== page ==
Hunt: An Atheist Argues Against Abortion
By David Hunt
Yes, I am indeed an atheist. Raised as a Jew, I became an atheist in my late teens over two decades ago. Iím happy with it, and am stating it because of the perception that all atheists are pro-abortion. To my astonishment, however, Iím pro-life.
It started with a bumper sticker several years ago. That bumper sticker read, ďIf itís not a child, youíre not pregnant.Ē The more I thought about it, the more I agreed with it in my gut. I started to do some thought experiments. The one that convinced me was this one:
A woman wakes up to another day of morning nausea. She buys a pregnancy test, and it comes up positive. From there, two scenarios unfold, admittedly at extreme ends of the spectrum. (N.B.: I do not discount that many women who seek abortions do so reluctantly, nor do I doubt that even the most enthusiastic mothers-to-be occasionally have twinges of doubt; I am using extremes for a reason.)
Scenario One: She is suffused with warmth, knowing that she is about to be a mother. Names flash through her mind. Visions of baby clothes, cribs, and everything else dance before her eyes as she starts making plans for one of Ė if not the Ė biggest events in her life.
Scenario Two: She curses, throwing the test into the trash. Upon leaving the bathroom, she reaches for the yellow pages for the phone number of an abortion clinic.
Whatís different about these two women? They could be the same woman. Is one physically different from the other? No. Is the embryo inside her different? No. The sole difference is her perception of the nascent life inside her.
Therein lies the crux of the issue. In the first scenario, the growing clump of cells is a baby, less than a year away from entering the world squalling. In the other, itís a fetus, an unwanted clump of cells to be excised. The same physical entity perceived wildly differently.
Where else have we seen such a difference of the value of human life based solely on perception? Genocide. Throughout history groups have slain other groups, and the core of this appalling crime comes from the same source: The perception that some human life is, in fact, not human and may be exterminated. Just like a fetus is not human, and can be eliminated for convenienceís sake.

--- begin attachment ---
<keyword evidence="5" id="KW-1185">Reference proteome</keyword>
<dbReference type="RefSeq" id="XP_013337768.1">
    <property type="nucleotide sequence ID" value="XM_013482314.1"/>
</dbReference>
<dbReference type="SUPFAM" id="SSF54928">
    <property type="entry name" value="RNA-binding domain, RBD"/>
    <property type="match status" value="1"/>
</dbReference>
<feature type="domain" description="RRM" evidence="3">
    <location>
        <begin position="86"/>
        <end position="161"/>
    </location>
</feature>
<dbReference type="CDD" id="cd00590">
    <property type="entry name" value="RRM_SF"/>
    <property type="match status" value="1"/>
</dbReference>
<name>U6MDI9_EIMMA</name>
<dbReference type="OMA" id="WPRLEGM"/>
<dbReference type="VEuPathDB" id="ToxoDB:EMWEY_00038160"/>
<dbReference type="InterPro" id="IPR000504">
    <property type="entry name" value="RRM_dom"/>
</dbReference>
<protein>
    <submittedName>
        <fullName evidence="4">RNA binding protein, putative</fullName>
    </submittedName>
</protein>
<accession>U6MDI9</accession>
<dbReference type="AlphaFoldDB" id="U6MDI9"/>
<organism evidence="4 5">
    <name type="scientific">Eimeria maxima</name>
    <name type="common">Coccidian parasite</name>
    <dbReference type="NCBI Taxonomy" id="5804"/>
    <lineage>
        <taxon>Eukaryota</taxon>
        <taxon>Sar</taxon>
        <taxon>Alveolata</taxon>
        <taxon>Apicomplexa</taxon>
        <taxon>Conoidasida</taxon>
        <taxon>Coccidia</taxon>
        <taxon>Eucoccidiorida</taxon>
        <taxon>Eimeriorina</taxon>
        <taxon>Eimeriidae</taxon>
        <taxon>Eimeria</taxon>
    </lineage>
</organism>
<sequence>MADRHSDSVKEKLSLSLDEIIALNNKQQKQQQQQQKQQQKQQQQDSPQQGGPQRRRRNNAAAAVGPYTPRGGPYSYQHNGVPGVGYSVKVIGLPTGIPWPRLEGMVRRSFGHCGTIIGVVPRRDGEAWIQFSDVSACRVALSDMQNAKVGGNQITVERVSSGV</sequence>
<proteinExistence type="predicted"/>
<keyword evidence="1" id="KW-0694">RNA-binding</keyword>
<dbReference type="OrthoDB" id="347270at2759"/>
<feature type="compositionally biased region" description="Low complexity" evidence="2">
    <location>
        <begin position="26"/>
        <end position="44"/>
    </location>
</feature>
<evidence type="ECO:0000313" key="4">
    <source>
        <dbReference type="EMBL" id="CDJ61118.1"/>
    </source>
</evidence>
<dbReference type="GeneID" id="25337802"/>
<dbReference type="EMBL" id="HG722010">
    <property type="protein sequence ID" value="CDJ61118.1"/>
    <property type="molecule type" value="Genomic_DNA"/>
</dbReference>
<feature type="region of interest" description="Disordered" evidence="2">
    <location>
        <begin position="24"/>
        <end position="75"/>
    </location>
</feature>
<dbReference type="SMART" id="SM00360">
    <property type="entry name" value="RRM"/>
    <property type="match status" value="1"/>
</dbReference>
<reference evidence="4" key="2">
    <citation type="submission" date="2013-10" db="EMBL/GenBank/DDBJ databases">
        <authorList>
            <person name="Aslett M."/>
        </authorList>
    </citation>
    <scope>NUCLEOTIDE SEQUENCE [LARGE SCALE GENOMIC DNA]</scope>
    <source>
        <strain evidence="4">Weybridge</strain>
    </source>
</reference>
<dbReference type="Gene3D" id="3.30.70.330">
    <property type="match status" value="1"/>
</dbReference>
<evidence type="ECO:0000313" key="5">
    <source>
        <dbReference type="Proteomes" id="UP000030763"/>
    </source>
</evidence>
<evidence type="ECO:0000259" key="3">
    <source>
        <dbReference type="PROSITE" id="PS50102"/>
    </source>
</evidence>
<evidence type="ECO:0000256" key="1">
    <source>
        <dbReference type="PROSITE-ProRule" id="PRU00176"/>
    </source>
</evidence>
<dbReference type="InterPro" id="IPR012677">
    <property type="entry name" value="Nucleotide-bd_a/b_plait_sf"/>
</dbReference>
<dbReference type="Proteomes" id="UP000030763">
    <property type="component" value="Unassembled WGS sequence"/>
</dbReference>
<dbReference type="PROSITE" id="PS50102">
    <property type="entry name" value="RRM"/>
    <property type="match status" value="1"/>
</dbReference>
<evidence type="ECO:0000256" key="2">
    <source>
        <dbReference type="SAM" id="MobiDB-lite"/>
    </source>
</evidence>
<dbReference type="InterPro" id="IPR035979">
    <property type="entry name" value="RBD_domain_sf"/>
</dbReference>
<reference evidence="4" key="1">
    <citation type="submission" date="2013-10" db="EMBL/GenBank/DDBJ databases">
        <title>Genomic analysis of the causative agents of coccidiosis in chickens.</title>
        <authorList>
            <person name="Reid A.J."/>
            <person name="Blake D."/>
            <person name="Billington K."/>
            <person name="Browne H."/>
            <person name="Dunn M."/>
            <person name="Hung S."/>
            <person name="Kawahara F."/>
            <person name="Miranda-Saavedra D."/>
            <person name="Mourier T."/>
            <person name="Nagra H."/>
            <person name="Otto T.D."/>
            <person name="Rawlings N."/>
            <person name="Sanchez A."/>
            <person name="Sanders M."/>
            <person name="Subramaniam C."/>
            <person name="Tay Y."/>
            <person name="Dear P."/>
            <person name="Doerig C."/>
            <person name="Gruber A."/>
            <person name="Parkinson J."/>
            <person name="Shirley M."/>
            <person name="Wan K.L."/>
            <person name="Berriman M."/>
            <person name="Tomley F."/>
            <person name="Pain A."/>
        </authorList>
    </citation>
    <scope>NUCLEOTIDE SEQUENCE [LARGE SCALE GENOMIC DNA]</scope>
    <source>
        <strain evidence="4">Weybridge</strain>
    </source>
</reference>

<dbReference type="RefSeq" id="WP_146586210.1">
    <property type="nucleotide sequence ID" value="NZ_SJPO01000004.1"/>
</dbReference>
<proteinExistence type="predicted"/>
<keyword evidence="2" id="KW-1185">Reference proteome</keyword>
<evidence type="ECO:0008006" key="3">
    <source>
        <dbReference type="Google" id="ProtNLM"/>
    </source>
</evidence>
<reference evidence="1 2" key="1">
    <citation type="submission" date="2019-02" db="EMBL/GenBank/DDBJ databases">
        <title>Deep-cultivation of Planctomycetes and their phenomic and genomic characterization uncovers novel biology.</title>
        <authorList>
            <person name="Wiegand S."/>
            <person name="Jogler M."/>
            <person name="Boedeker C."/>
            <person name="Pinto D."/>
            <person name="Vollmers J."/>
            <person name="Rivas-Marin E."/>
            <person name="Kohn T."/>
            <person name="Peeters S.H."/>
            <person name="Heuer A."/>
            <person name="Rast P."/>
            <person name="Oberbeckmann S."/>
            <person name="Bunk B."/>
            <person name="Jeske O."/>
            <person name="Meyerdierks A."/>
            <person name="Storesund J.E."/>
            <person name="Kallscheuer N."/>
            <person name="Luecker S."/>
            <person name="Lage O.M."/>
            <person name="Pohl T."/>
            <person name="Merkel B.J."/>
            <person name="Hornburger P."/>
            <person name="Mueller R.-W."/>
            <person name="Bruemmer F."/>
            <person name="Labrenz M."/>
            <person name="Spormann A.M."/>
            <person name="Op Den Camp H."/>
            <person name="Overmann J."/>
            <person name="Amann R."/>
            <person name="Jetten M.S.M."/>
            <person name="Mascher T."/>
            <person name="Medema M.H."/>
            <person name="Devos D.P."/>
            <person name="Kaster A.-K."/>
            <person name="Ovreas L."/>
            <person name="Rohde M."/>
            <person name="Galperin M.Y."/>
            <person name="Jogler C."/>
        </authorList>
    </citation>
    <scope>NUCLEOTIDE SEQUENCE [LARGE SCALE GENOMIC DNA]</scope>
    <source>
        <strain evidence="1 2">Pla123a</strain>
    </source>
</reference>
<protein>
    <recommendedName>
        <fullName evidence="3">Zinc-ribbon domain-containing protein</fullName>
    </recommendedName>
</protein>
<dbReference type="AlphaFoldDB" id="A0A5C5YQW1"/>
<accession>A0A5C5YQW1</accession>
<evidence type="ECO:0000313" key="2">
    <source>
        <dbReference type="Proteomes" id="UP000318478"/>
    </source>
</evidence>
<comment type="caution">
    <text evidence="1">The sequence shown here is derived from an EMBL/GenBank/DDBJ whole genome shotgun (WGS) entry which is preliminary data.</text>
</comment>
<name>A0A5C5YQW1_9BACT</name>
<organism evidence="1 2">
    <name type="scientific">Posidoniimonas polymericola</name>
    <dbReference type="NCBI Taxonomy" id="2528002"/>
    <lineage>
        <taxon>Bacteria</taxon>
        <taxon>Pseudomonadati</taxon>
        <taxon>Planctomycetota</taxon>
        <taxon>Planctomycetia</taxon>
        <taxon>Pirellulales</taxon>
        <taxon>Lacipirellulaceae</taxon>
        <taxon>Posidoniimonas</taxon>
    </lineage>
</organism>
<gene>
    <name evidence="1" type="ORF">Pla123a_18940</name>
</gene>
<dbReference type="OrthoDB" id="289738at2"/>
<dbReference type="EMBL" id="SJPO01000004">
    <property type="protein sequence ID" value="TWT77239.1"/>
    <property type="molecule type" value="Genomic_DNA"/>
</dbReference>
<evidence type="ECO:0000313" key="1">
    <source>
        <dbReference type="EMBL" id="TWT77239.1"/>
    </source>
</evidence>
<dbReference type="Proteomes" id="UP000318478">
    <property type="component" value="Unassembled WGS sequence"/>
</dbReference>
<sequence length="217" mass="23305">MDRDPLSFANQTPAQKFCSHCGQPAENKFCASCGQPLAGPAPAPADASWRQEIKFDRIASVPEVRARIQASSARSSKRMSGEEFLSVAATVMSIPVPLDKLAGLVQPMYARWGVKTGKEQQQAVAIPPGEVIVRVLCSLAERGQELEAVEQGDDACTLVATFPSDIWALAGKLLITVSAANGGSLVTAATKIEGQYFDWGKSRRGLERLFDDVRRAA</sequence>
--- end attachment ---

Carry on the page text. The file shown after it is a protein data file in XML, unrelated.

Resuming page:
A human life is something of immeasurable worth. At times human life can ethically be ended, such as when defending your own in self-defense, or during war when engaging the enemy. But this presumes that the enemy, whether one-on-one against a rapist or on a battlefield with an enemy equally determined, is potentially capable to do the same to you. In contrast a fetus has no intent, no opportunity, no ability to intentionally injure. It is a total innocent, like the innocents herded from their homes, lined up beside trenches, and killed in countless tragedies throughout the world.
The dichotomy is stark. Aside from a few fringe elements, every human being recoils in horror from genocides; the piles of Tutsi bodies in Africa or the ovens at Auschwitz. Itís almost impossible to comprehend such evil. We abhor this awful crime whose root cause is the dehumanization of a person. But pro-choicers celebrate the legal ability to destroy a fetus based on that same dehumanized perception.
Legal or not, abortions will still happen so long as people see abortion as just another method of birth control. After all, abortion is not the root problem Ė unwanted pregnancies are. Through encouragement of abstinence, through birth control training, through monogamy, through planning, and especially through adoption and financial assistance to encourage it, through all these multiple attacks on the real problem, we have the power to essentially eliminate the need for abortions as a method of birth control. Only when people see abortion as the snuffing out of a human life, not a method of convenience, will abortion end.
Abortion is based on the idea that a human lifeís value is subject to perception; that it can be redefined to have none. By dehumanizing it in the tradition of every genocidal authority, by shifting our perception of lifeís value, we slowly sacrifice our own humanity on the altar of convenience. Even without deity-derived rules from which to pull judgment, itís a poor trade. And thatís why this atheist is pro-life.
November 13, 2003
David Hunt is a politically-conservative atheist, and a Mechanical Engineer.
Source: Opinion Editorials
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